Publisher: Oxford University Press
ISBN: 0190658126
Category: Psychology
Page: 328
View: 4919
The jury is often hailed as one of the most important symbols of American democracy. Yet much has changed since the Sixth Amendment in 1791 first guaranteed all citizens the right to a jury trial in criminal prosecutions. Experts now have a much more nuanced understanding of the psychological implications of being a juror, and advances in technology and neuroscience make the work of rendering a decision in a criminal trial more complicated than ever before. Criminal Juries in the 21st Century explores the increasingly wide gulf between criminal trial law, procedures, and policy, and what scientific findings have revealed about the human experience of serving as a juror. Readers will contemplate myriad legal issues that arise when jurors decide criminal cases as well as cutting-edge psychological research that can be used to not only understand the performance and experience of the contemporary criminal jury, but also to improve it. Chapter authors grapple with a number of key issues at the intersection of psychology and law, guiding readers to consider everything from the factors that influence the initial selection of the jury to how jurors cope with and reflect on their service after the trial ends. Together the chapters provide a unique view of criminal juries with the goal of increasing awareness of a broad range of current issues in great need of theoretical, empirical, and legal attention. Criminal Juries in the 21st Century will identify how social science research can inform law and policy relevant to improving justice within the jury system, and is an essential resource for those who directly study jury decision making as well as social scientists generally, attorneys, judges, students, and even future jurors.

Hugo Münsterberg's Psychology and Law

A Historical and Contemporary Assessment
Author: Brian H. Bornstein,Jeffrey Neuschatz
Publisher: Oxford University Press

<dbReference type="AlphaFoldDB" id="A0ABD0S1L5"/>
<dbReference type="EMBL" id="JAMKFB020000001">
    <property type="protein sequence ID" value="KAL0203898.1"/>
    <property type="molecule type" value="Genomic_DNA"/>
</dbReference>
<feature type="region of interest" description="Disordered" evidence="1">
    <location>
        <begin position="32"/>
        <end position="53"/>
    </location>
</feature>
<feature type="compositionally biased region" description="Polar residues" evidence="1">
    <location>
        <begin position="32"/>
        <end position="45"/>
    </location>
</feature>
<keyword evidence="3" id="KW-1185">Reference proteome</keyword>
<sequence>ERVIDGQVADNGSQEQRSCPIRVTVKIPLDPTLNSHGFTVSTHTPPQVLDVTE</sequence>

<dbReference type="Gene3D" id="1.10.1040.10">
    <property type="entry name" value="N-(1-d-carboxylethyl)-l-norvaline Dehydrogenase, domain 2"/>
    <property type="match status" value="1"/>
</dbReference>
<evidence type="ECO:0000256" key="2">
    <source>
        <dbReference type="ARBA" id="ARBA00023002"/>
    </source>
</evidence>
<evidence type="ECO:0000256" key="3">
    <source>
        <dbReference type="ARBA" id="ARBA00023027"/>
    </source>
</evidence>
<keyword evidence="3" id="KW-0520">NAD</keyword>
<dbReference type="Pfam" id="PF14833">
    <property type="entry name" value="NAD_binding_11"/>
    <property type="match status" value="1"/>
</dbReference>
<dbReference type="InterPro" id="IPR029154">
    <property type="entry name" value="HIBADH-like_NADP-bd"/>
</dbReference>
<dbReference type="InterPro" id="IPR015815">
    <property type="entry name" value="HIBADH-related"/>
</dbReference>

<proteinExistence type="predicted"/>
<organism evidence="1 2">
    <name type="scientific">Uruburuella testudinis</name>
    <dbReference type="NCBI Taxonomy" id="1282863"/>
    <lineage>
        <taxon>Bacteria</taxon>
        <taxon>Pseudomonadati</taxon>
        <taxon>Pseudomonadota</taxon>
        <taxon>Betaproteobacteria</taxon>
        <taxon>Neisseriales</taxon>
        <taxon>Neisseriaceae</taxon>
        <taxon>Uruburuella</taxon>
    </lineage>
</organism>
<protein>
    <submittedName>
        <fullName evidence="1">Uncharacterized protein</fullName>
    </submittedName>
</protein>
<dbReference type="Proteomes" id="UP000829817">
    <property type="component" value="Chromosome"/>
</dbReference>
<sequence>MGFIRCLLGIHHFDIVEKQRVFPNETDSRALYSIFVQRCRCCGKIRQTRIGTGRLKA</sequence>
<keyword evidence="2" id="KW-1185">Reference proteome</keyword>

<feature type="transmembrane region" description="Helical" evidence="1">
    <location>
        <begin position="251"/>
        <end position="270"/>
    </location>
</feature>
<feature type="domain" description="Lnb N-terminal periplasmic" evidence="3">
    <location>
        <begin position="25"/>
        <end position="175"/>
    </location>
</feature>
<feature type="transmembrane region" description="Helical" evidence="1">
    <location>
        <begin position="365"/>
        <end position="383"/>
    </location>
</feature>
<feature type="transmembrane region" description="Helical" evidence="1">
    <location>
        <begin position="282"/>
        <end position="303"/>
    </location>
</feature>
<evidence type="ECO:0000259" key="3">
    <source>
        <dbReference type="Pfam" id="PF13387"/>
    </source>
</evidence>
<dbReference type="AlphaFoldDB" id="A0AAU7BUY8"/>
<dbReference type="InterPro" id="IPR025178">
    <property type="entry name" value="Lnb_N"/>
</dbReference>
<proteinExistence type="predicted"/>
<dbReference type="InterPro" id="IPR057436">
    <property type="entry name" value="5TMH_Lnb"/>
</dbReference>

ISBN: 0190696362
Category: Psychology
Page: 336
View: 7111
Though widely regarded as a founder of the modern field of psychology and law, German-American psychologist Hugo Münsterberg's now century-old ideas and research approaches continue to thrive. In fact, the discipline still grapples with many of the issues raised by Münsterberg in his seminal 1908 book, On the Witness Stand. Hugo Münsterberg's Psychology and Law makes Münsterberg's enduring insights available to a new generation of scholars, presenting the "state of the science" on the concepts that Münsterberg was one of the first to investigate. These include eyewitness memory, deception detection, false confessions, and the causes of criminal behavior. Opening with a brief biography of Münsterberg and a historical overview of the field, the book's organization follows that of On the Witness Stand, with each chapter providing a summary of Münsterberg's work followed by a contemporary perspective on the topic. Chapters challenge readers to consider what we have learned since Münsterberg's time and whether subsequent research has shown him to be right or wrong. The final chapter asks what Münsterberg may have missed, and what we may be missing today. This volume will be of interest to a broad range of scholars, practitioners, and professionals in the legal and mental health fields.

The Washington Post Index

Author: N.A
Publisher: N.A
Category: Newspapers
Page: N.A
View: 8492